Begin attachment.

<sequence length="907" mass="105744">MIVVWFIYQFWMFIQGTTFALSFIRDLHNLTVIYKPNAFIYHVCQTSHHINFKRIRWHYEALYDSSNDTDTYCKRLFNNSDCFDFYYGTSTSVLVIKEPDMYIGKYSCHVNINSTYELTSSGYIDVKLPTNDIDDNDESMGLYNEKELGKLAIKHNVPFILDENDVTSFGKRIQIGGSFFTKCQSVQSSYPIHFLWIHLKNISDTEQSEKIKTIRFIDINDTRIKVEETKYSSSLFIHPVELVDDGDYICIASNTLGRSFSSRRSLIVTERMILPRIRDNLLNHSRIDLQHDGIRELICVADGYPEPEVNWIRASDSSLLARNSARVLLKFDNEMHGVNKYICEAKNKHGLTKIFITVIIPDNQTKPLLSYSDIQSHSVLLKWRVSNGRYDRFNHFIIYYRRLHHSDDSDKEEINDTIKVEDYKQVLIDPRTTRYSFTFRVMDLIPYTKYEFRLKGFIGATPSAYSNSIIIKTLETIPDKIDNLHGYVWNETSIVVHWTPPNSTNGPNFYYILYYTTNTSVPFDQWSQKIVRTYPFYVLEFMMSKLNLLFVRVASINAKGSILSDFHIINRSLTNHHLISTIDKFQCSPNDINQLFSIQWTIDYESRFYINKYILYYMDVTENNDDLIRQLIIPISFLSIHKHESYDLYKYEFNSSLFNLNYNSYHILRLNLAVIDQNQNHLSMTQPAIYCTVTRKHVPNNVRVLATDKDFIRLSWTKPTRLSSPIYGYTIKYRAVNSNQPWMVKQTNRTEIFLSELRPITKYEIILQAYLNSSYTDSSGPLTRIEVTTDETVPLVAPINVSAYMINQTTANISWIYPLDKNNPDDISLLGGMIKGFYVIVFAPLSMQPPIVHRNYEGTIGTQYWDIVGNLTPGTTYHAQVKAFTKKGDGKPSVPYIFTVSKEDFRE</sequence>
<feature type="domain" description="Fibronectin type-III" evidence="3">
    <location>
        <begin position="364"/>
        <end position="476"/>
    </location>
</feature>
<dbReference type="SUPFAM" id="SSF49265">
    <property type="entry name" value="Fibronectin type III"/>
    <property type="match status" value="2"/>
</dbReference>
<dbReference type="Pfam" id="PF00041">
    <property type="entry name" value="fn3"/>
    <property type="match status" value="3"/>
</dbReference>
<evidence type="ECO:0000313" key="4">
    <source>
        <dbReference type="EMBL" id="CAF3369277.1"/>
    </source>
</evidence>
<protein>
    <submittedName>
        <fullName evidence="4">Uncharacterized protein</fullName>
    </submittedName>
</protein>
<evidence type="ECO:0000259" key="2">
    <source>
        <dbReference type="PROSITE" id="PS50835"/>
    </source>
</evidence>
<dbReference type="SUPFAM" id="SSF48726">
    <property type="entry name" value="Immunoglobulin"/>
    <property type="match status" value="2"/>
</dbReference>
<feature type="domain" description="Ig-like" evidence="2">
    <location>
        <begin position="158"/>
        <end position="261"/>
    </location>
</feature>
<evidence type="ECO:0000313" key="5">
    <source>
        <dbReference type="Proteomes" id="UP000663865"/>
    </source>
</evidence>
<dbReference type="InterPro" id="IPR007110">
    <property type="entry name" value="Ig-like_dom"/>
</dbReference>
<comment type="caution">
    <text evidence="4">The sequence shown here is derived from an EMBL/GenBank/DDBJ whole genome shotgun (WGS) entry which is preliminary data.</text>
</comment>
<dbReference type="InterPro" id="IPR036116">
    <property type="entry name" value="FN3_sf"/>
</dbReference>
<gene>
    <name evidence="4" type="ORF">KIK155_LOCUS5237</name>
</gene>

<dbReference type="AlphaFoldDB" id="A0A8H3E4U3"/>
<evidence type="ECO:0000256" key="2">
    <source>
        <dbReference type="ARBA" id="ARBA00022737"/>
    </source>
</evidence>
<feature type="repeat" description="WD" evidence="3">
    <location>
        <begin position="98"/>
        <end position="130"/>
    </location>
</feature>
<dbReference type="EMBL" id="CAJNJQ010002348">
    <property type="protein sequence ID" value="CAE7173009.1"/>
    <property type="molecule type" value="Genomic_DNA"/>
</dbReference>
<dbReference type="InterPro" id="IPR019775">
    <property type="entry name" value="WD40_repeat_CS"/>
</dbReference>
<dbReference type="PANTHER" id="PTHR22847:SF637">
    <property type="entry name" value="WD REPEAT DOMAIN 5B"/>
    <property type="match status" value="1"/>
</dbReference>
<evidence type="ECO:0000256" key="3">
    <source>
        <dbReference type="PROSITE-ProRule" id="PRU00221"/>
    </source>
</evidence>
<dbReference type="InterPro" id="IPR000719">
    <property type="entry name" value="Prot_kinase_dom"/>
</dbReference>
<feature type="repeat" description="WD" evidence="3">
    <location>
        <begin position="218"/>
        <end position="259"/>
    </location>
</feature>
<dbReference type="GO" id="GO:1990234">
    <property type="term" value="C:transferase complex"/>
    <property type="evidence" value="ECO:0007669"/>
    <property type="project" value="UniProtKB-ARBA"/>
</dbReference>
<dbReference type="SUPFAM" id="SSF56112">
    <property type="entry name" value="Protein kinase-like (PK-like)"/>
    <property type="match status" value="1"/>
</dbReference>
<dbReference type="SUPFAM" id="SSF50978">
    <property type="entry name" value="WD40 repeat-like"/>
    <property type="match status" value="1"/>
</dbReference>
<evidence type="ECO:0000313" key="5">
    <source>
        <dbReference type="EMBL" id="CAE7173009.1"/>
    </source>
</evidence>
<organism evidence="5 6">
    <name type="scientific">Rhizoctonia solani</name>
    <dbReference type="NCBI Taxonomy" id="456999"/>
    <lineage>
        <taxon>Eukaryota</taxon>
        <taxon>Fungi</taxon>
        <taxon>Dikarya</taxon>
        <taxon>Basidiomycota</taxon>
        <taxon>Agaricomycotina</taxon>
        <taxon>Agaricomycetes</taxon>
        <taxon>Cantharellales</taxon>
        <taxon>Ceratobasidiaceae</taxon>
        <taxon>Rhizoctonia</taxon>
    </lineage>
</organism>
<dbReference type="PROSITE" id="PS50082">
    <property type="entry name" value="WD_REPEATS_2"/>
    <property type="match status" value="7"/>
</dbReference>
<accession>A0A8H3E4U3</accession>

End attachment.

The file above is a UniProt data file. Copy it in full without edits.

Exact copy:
<sequence length="907" mass="105744">MIVVWFIYQFWMFIQGTTFALSFIRDLHNLTVIYKPNAFIYHVCQTSHHINFKRIRWHYEALYDSSNDTDTYCKRLFNNSDCFDFYYGTSTSVLVIKEPDMYIGKYSCHVNINSTYELTSSGYIDVKLPTNDIDDNDESMGLYNEKELGKLAIKHNVPFILDENDVTSFGKRIQIGGSFFTKCQSVQSSYPIHFLWIHLKNISDTEQSEKIKTIRFIDINDTRIKVEETKYSSSLFIHPVELVDDGDYICIASNTLGRSFSSRRSLIVTERMILPRIRDNLLNHSRIDLQHDGIRELICVADGYPEPEVNWIRASDSSLLARNSARVLLKFDNEMHGVNKYICEAKNKHGLTKIFITVIIPDNQTKPLLSYSDIQSHSVLLKWRVSNGRYDRFNHFIIYYRRLHHSDDSDKEEINDTIKVEDYKQVLIDPRTTRYSFTFRVMDLIPYTKYEFRLKGFIGATPSAYSNSIIIKTLETIPDKIDNLHGYVWNETSIVVHWTPPNSTNGPNFYYILYYTTNTSVPFDQWSQKIVRTYPFYVLEFMMSKLNLLFVRVASINAKGSILSDFHIINRSLTNHHLISTIDKFQCSPNDINQLFSIQWTIDYESRFYINKYILYYMDVTENNDDLIRQLIIPISFLSIHKHESYDLYKYEFNSSLFNLNYNSYHILRLNLAVIDQNQNHLSMTQPAIYCTVTRKHVPNNVRVLATDKDFIRLSWTKPTRLSSPIYGYTIKYRAVNSNQPWMVKQTNRTEIFLSELRPITKYEIILQAYLNSSYTDSSGPLTRIEVTTDETVPLVAPINVSAYMINQTTANISWIYPLDKNNPDDISLLGGMIKGFYVIVFAPLSMQPPIVHRNYEGTIGTQYWDIVGNLTPGTTYHAQVKAFTKKGDGKPSVPYIFTVSKEDFRE</sequence>
<feature type="domain" description="Fibronectin type-III" evidence="3">
    <location>
        <begin position="364"/>
        <end position="476"/>
    </location>
</feature>
<dbReference type="SUPFAM" id="SSF49265">
    <property type="entry name" value="Fibronectin type III"/>
    <property type="match status" value="2"/>
</dbReference>
<dbReference type="Pfam" id="PF00041">
    <property type="entry name" value="fn3"/>
    <property type="match status" value="3"/>
</dbReference>
<evidence type="ECO:0000313" key="4">
    <source>
        <dbReference type="EMBL" id="CAF3369277.1"/>
    </source>
</evidence>
<protein>
    <submittedName>
        <fullName evidence="4">Uncharacterized protein</fullName>
    </submittedName>
</protein>
<evidence type="ECO:0000259" key="2">
    <source>
        <dbReference type="PROSITE" id="PS50835"/>
    </source>
</evidence>
<dbReference type="SUPFAM" id="SSF48726">
    <property type="entry name" value="Immunoglobulin"/>
    <property type="match status" value="2"/>
</dbReference>
<feature type="domain" description="Ig-like" evidence="2">
    <location>
        <begin position="158"/>
        <end position="261"/>
    </location>
</feature>
<evidence type="ECO:0000313" key="5">
    <source>
        <dbReference type="Proteomes" id="UP000663865"/>
    </source>
</evidence>
<dbReference type="InterPro" id="IPR007110">
    <property type="entry name" value="Ig-like_dom"/>
</dbReference>
<comment type="caution">
    <text evidence="4">The sequence shown here is derived from an EMBL/GenBank/DDBJ whole genome shotgun (WGS) entry which is preliminary data.</text>
</comment>
<dbReference type="InterPro" id="IPR036116">
    <property type="entry name" value="FN3_sf"/>
</dbReference>
<gene>
    <name evidence="4" type="ORF">KIK155_LOCUS5237</name>
</gene>

<dbReference type="AlphaFoldDB" id="A0A8H3E4U3"/>
<evidence type="ECO:0000256" key="2">
    <source>
        <dbReference type="ARBA" id="ARBA00022737"/>
    </source>
</evidence>
<feature type="repeat" description="WD" evidence="3">
    <location>
        <begin position="98"/>
        <end position="130"/>
    </location>
</feature>
<dbReference type="EMBL" id="CAJNJQ010002348">
    <property type="protein sequence ID" value="CAE7173009.1"/>
    <property type="molecule type" value="Genomic_DNA"/>
</dbReference>
<dbReference type="InterPro" id="IPR019775">
    <property type="entry name" value="WD40_repeat_CS"/>
</dbReference>
<dbReference type="PANTHER" id="PTHR22847:SF637">
    <property type="entry name" value="WD REPEAT DOMAIN 5B"/>
    <property type="match status" value="1"/>
</dbReference>
<evidence type="ECO:0000256" key="3">
    <source>
        <dbReference type="PROSITE-ProRule" id="PRU00221"/>
    </source>
</evidence>
<dbReference type="InterPro" id="IPR000719">
    <property type="entry name" value="Prot_kinase_dom"/>
</dbReference>
<feature type="repeat" description="WD" evidence="3">
    <location>
        <begin position="218"/>
        <end position="259"/>
    </location>
</feature>
<dbReference type="GO" id="GO:1990234">
    <property type="term" value="C:transferase complex"/>
    <property type="evidence" value="ECO:0007669"/>
    <property type="project" value="UniProtKB-ARBA"/>
</dbReference>
<dbReference type="SUPFAM" id="SSF56112">
    <property type="entry name" value="Protein kinase-like (PK-like)"/>
    <property type="match status" value="1"/>
</dbReference>
<dbReference type="SUPFAM" id="SSF50978">
    <property type="entry name" value="WD40 repeat-like"/>
    <property type="match status" value="1"/>
</dbReference>
<evidence type="ECO:0000313" key="5">
    <source>
        <dbReference type="EMBL" id="CAE7173009.1"/>
    </source>
</evidence>
<organism evidence="5 6">
    <name type="scientific">Rhizoctonia solani</name>
    <dbReference type="NCBI Taxonomy" id="456999"/>
    <lineage>
        <taxon>Eukaryota</taxon>
        <taxon>Fungi</taxon>
        <taxon>Dikarya</taxon>
        <taxon>Basidiomycota</taxon>
        <taxon>Agaricomycotina</taxon>
        <taxon>Agaricomycetes</taxon>
        <taxon>Cantharellales</taxon>
        <taxon>Ceratobasidiaceae</taxon>
        <taxon>Rhizoctonia</taxon>
    </lineage>
</organism>
<dbReference type="PROSITE" id="PS50082">
    <property type="entry name" value="WD_REPEATS_2"/>
    <property type="match status" value="7"/>
</dbReference>
<accession>A0A8H3E4U3</accession>